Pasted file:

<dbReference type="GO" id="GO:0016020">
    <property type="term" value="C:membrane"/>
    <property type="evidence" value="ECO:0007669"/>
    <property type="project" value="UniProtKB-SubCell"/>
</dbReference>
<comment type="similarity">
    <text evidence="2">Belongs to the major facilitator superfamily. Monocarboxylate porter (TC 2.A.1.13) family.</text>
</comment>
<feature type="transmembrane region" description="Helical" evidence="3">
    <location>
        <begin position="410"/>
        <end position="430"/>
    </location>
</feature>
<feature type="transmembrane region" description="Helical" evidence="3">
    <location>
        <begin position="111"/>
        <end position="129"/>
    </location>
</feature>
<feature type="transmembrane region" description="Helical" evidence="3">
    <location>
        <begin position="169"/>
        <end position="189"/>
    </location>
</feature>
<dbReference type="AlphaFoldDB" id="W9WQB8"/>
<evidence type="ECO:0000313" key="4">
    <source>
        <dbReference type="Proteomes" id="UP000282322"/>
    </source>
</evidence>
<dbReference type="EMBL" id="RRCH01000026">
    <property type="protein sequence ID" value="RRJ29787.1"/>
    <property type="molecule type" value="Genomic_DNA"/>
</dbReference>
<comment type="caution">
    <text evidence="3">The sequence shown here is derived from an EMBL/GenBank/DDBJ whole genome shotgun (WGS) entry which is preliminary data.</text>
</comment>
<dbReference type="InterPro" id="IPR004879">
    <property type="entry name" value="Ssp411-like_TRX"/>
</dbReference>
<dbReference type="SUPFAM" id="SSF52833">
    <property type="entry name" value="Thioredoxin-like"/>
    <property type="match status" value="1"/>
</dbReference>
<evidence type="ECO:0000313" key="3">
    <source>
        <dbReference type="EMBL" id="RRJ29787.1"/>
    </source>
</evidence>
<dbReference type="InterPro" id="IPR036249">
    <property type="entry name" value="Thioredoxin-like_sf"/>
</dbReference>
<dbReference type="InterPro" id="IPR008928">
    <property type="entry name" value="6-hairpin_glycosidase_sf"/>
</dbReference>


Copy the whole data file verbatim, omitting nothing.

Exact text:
<dbReference type="GO" id="GO:0016020">
    <property type="term" value="C:membrane"/>
    <property type="evidence" value="ECO:0007669"/>
    <property type="project" value="UniProtKB-SubCell"/>
</dbReference>
<comment type="similarity">
    <text evidence="2">Belongs to the major facilitator superfamily. Monocarboxylate porter (TC 2.A.1.13) family.</text>
</comment>
<feature type="transmembrane region" description="Helical" evidence="3">
    <location>
        <begin position="410"/>
        <end position="430"/>
    </location>
</feature>
<feature type="transmembrane region" description="Helical" evidence="3">
    <location>
        <begin position="111"/>
        <end position="129"/>
    </location>
</feature>
<feature type="transmembrane region" description="Helical" evidence="3">
    <location>
        <begin position="169"/>
        <end position="189"/>
    </location>
</feature>
<dbReference type="AlphaFoldDB" id="W9WQB8"/>
<evidence type="ECO:0000313" key="4">
    <source>
        <dbReference type="Proteomes" id="UP000282322"/>
    </source>
</evidence>
<dbReference type="EMBL" id="RRCH01000026">
    <property type="protein sequence ID" value="RRJ29787.1"/>
    <property type="molecule type" value="Genomic_DNA"/>
</dbReference>
<comment type="caution">
    <text evidence="3">The sequence shown here is derived from an EMBL/GenBank/DDBJ whole genome shotgun (WGS) entry which is preliminary data.</text>
</comment>
<dbReference type="InterPro" id="IPR004879">
    <property type="entry name" value="Ssp411-like_TRX"/>
</dbReference>
<dbReference type="SUPFAM" id="SSF52833">
    <property type="entry name" value="Thioredoxin-like"/>
    <property type="match status" value="1"/>
</dbReference>
<evidence type="ECO:0000313" key="3">
    <source>
        <dbReference type="EMBL" id="RRJ29787.1"/>
    </source>
</evidence>
<dbReference type="InterPro" id="IPR036249">
    <property type="entry name" value="Thioredoxin-like_sf"/>
</dbReference>
<dbReference type="InterPro" id="IPR008928">
    <property type="entry name" value="6-hairpin_glycosidase_sf"/>
</dbReference>